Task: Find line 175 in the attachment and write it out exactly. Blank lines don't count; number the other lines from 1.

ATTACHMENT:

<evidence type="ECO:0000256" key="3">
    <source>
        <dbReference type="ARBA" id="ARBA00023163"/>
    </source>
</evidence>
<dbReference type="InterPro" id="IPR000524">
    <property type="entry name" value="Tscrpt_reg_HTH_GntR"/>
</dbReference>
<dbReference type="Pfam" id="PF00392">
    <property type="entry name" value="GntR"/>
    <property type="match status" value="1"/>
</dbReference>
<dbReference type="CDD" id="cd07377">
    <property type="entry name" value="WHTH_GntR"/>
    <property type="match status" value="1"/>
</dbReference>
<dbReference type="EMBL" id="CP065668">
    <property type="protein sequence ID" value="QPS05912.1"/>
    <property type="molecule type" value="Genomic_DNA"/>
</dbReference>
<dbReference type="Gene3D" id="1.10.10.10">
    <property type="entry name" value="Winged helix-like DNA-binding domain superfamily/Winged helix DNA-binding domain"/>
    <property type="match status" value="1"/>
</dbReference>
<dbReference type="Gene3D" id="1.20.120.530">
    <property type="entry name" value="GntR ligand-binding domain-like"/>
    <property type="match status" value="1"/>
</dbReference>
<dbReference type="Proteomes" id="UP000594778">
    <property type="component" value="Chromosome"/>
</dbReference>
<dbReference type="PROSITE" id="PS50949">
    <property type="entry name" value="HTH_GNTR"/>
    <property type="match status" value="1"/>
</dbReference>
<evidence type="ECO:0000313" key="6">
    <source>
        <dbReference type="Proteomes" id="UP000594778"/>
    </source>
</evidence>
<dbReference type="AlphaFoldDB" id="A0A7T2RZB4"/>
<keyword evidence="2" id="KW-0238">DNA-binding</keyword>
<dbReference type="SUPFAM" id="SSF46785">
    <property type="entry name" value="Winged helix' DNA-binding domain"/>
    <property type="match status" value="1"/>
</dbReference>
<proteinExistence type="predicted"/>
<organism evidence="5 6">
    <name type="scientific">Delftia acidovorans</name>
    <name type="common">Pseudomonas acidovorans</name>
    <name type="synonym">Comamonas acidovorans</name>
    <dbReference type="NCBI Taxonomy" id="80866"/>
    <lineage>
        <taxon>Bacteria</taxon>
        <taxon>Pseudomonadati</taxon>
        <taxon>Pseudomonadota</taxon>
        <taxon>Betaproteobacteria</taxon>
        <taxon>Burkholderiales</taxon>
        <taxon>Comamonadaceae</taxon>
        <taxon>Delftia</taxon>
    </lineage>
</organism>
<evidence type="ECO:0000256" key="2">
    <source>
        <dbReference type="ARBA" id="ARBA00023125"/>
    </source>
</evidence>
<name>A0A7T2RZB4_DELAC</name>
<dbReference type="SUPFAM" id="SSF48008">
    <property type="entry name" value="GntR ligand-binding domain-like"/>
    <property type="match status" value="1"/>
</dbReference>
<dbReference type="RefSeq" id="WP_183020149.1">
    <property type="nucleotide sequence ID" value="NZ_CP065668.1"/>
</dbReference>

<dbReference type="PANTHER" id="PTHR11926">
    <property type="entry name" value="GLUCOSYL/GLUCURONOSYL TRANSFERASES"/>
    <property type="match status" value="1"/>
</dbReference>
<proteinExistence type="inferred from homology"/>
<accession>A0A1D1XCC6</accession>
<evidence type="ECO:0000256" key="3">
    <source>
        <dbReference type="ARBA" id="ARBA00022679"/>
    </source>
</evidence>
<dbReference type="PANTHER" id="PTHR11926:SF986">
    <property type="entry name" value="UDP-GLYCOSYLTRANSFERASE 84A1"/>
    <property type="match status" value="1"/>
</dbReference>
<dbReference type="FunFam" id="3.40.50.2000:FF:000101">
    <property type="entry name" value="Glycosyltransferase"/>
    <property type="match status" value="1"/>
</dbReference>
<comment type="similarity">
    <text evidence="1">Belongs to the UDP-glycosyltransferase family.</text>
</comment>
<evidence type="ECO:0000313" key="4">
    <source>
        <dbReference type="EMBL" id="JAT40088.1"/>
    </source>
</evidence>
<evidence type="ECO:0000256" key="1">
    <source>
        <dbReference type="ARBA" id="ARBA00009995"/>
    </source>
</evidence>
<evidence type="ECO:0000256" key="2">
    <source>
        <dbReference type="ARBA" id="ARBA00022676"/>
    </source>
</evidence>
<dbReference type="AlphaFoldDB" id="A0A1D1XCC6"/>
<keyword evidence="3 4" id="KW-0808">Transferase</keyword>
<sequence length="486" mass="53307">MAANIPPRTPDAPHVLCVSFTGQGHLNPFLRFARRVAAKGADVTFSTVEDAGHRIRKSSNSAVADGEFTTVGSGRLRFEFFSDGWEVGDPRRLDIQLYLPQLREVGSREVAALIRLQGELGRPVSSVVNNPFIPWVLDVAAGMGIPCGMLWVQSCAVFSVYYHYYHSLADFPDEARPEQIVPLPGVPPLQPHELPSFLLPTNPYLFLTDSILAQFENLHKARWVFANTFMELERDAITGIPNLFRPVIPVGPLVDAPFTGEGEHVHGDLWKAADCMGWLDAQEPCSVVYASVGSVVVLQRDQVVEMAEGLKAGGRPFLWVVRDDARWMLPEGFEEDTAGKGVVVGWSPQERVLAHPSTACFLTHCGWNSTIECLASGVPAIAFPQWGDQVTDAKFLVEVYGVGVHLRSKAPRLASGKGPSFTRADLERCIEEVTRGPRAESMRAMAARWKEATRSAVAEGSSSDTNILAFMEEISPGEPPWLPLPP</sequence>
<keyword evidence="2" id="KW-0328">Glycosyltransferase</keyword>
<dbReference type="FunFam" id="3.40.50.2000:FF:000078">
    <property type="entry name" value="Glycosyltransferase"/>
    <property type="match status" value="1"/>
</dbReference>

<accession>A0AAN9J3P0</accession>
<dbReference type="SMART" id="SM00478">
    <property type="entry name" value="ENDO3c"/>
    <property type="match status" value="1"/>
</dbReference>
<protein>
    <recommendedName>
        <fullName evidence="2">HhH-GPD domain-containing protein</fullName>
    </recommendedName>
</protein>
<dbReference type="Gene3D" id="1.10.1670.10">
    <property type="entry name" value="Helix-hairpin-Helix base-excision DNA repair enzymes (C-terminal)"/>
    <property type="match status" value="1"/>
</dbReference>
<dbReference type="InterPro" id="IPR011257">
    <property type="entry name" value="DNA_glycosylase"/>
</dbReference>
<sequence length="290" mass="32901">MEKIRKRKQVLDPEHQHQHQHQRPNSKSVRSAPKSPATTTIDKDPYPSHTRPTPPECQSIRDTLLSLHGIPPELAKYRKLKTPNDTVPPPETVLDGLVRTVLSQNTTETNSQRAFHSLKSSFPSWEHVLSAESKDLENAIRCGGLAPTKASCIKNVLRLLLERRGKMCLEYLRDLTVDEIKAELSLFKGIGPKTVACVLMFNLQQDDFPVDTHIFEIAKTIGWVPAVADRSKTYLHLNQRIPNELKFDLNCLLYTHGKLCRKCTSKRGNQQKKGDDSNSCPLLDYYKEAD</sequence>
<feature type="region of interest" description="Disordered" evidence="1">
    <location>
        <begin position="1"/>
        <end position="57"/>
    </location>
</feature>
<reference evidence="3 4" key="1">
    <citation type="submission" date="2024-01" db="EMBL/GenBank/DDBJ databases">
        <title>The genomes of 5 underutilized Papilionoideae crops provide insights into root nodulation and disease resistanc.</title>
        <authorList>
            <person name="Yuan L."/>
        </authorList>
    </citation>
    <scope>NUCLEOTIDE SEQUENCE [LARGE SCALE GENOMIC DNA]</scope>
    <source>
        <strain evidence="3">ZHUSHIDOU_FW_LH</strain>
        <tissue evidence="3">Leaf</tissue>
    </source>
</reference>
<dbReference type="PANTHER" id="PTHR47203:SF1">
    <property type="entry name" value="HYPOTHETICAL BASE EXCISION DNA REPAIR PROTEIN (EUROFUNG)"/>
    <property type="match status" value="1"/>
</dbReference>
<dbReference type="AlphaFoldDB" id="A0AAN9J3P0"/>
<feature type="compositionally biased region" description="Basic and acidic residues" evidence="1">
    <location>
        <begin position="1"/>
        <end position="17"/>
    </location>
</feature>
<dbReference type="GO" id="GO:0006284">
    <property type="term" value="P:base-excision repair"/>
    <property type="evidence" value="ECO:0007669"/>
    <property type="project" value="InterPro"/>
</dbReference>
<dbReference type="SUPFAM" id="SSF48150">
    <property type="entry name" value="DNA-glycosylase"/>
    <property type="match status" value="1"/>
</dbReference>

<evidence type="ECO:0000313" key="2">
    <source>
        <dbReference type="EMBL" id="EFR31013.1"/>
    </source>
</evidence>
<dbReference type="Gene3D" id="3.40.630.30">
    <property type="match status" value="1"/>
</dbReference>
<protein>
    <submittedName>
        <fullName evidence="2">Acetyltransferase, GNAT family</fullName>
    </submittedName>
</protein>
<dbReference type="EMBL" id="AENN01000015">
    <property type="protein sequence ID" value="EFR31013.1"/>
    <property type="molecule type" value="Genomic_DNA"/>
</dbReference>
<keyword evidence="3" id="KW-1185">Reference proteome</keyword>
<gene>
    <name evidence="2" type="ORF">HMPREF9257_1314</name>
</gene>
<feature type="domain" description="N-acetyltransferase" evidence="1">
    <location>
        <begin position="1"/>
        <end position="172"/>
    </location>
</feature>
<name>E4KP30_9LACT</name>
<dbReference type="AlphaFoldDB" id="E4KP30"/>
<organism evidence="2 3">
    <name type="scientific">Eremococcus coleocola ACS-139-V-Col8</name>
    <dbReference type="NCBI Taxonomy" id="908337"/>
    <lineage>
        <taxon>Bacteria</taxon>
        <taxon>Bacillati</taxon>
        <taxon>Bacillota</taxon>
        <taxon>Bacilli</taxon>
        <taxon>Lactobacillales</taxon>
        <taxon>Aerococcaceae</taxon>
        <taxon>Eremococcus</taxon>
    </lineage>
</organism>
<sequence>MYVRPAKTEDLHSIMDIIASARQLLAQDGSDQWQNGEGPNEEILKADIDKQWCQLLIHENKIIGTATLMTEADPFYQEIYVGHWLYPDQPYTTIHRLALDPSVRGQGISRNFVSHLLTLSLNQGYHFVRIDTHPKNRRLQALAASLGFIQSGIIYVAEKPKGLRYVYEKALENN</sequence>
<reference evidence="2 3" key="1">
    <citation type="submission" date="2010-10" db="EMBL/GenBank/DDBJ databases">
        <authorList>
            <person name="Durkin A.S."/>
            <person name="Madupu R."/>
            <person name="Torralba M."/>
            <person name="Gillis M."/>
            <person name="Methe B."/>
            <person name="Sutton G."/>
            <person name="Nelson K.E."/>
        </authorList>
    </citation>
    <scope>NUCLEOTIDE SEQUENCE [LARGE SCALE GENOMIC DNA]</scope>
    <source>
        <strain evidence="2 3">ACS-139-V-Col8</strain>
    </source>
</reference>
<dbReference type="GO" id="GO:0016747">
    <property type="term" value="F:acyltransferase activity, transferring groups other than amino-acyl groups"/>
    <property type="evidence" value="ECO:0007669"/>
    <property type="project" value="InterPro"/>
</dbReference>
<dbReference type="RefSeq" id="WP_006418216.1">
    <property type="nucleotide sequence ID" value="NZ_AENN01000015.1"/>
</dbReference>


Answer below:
    <property type="entry name" value="DNA-glycosylase"/>